For years, activists and academics have been raising concerns that facial analysis software that claims to be able to identify a person’s age, gender and emotional state may be biased, unreliable or offensive – and should not be sold. needed.
Acknowledging some of those criticisms, Microsoft said Tuesday that it plans to remove those features from its artificial intelligence service for detecting, analyzing and recognizing faces. They will stop being available to new users this week and will be phased out for existing users within the year.
The changes are part of a push by Microsoft for tighter controls of its artificial intelligence products. After two years of review, a team at Microsoft has developed the “Responsible AI Standards”, a 27-page document that sets out requirements for AI systems to ensure that they do not have a detrimental effect on society. Will have.
Microsoft Lead Ai
Prior to release, technologies that will be used to make critical decisions about an individual’s access to employment, education, health care, financial services, or life opportunities are subject to review by Officer, who is led by Microsoft’s lead AI responsible Natasha Crampton.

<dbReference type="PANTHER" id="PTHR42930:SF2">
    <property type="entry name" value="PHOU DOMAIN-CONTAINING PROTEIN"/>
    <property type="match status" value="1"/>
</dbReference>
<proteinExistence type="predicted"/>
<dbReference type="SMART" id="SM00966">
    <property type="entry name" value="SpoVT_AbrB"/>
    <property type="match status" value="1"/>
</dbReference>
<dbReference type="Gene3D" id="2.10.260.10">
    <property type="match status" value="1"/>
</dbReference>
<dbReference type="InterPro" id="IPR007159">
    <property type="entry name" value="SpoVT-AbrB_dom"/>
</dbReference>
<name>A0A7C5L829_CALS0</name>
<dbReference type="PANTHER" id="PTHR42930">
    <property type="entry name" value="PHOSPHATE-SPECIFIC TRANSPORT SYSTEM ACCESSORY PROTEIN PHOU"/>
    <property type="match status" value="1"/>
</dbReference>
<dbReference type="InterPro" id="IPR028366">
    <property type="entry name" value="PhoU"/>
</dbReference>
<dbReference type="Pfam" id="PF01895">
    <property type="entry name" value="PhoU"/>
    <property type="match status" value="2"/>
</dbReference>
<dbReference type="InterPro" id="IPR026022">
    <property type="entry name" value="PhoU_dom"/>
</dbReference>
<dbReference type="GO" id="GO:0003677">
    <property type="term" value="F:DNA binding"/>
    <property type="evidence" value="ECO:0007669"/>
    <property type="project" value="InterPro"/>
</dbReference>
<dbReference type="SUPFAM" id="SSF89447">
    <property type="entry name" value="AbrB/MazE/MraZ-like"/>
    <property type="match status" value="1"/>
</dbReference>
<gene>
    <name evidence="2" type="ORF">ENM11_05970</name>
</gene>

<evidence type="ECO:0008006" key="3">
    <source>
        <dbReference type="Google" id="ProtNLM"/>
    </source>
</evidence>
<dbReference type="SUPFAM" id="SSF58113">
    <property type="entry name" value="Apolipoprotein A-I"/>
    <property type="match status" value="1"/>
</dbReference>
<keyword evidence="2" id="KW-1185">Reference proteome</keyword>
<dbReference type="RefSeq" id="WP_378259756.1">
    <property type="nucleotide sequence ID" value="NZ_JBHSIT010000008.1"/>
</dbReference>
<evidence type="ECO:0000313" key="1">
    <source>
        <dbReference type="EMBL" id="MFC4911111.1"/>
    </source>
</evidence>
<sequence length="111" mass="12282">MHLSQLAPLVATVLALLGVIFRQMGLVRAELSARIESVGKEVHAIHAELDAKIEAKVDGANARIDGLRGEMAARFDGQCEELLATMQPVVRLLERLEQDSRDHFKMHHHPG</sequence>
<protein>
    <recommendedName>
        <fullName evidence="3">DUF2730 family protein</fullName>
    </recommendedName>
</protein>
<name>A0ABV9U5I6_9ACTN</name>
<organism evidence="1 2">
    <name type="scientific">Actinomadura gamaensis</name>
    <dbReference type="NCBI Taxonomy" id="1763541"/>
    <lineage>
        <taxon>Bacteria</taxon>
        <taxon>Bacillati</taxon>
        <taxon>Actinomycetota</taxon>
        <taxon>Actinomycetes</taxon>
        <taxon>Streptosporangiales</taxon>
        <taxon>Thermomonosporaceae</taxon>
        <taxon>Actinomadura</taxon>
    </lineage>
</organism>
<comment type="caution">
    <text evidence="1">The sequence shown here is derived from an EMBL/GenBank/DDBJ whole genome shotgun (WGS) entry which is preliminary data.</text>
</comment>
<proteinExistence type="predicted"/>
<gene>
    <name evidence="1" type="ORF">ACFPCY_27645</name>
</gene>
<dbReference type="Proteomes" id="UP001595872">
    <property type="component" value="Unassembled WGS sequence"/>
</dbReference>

At Microsoft, there was growing concerned about emotion recognition tools that labelled a person’s expression as anger, contempt, disgust, fear, joy, neutrality, sadness, or surprise.
“There’s a lot of cultural, geographic, and individual variation in how we express ourselves,” Crampton said. This raised credibility concerns, as well as the larger question of whether “facial expression is a reliable indicator of your internal emotional state,” as she put it.
Age and gender analysis tools, as well as tools to detect facial features such as hair and smiles, may be useful for interpreting visual images for people who are blind or have low vision, but the company decided it was problematic to make a profiling tool generally available to the public, according to Crampton.
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